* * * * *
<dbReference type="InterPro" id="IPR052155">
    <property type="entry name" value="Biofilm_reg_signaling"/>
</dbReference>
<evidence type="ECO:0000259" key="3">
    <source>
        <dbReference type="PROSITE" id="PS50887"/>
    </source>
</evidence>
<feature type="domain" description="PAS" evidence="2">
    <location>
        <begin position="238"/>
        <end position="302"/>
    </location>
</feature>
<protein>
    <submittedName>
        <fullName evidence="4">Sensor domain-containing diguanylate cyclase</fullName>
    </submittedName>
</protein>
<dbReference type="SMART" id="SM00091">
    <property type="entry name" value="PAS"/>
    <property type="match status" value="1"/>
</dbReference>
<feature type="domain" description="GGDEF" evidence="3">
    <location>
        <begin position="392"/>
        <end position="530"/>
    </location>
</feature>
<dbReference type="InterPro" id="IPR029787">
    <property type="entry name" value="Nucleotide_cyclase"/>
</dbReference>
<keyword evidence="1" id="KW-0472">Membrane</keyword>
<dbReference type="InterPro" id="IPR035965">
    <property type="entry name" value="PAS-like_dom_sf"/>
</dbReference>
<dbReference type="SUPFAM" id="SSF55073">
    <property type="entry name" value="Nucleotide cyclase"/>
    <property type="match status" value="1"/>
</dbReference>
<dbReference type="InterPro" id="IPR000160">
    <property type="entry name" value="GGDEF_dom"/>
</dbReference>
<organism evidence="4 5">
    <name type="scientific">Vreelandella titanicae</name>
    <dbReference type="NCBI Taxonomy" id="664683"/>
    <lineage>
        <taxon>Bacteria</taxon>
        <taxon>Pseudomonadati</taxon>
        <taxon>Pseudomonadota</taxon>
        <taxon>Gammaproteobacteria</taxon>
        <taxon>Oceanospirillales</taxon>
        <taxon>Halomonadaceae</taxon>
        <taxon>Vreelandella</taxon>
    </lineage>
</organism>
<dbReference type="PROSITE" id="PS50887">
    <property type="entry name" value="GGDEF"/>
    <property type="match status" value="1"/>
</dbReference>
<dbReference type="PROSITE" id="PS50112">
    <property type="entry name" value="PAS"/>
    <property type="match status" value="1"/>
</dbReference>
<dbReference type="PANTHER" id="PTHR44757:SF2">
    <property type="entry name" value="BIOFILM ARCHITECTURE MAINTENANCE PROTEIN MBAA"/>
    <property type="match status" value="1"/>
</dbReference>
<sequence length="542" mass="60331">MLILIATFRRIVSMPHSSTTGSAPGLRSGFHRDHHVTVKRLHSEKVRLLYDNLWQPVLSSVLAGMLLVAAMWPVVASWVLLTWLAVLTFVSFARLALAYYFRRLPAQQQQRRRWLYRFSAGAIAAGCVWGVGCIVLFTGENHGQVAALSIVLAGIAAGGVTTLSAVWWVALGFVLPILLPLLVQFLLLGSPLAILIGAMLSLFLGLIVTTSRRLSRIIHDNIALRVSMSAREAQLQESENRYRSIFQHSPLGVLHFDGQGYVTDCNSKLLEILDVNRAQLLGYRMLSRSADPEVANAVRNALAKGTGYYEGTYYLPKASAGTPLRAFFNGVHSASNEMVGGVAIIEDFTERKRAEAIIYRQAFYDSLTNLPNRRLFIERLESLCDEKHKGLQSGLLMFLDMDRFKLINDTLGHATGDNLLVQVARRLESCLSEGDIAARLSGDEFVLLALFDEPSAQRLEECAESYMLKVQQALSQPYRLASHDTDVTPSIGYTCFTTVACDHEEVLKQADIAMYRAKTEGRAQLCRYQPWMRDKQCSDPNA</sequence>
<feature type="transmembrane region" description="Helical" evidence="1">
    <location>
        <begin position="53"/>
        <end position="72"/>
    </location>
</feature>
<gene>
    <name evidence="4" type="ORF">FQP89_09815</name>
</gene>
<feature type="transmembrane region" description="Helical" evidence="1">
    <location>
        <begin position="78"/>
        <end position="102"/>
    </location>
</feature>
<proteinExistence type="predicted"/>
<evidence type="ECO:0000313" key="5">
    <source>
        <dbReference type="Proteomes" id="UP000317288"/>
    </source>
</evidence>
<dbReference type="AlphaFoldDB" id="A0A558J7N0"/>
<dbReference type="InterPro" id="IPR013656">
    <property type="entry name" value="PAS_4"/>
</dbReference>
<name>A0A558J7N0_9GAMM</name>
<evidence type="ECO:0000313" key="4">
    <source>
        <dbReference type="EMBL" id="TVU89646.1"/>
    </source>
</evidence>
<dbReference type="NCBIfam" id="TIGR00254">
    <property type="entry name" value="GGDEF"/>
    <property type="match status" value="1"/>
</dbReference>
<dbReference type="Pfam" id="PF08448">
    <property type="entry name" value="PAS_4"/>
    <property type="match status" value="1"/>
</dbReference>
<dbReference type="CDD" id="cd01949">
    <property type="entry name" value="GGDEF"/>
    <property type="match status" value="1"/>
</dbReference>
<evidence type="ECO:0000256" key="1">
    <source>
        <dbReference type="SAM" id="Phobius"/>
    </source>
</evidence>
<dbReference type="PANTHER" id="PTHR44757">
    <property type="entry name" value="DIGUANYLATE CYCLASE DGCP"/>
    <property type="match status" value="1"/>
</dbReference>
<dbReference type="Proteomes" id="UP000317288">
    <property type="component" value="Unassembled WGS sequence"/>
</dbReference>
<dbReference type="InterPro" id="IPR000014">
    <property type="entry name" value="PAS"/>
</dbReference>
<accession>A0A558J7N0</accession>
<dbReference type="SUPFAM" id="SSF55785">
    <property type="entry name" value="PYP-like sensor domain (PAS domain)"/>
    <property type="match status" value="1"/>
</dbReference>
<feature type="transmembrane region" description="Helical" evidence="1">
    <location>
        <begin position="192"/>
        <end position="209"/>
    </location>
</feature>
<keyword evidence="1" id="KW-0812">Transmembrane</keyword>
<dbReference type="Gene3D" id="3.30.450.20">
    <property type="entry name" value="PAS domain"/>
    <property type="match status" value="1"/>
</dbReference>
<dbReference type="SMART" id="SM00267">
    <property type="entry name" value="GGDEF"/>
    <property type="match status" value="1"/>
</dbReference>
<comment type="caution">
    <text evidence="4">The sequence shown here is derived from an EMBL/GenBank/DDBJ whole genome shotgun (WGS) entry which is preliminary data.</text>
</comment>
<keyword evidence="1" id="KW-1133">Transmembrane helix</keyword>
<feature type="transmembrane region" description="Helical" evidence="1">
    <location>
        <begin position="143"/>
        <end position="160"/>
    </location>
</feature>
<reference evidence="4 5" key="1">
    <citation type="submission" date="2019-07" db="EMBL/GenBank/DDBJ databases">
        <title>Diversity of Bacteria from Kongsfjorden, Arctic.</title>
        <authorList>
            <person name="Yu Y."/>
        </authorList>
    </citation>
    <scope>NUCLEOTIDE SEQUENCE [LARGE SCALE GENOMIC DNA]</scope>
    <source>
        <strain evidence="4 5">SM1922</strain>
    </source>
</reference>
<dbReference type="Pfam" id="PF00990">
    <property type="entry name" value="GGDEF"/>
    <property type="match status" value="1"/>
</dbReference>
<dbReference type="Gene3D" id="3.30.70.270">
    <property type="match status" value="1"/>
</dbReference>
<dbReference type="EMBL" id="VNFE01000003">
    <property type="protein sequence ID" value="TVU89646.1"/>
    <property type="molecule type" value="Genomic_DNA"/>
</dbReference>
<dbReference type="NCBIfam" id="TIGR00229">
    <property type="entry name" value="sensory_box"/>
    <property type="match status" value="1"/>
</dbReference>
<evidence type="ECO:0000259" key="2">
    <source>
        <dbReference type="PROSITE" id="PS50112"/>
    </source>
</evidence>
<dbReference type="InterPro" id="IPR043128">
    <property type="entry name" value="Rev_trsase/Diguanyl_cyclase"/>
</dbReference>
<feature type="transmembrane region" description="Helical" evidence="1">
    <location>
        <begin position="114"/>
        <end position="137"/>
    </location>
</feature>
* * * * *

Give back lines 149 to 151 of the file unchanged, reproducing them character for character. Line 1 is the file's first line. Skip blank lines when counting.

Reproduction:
    <text evidence="4">The sequence shown here is derived from an EMBL/GenBank/DDBJ whole genome shotgun (WGS) entry which is preliminary data.</text>
</comment>
<keyword evidence="1" id="KW-1133">Transmembrane helix</keyword>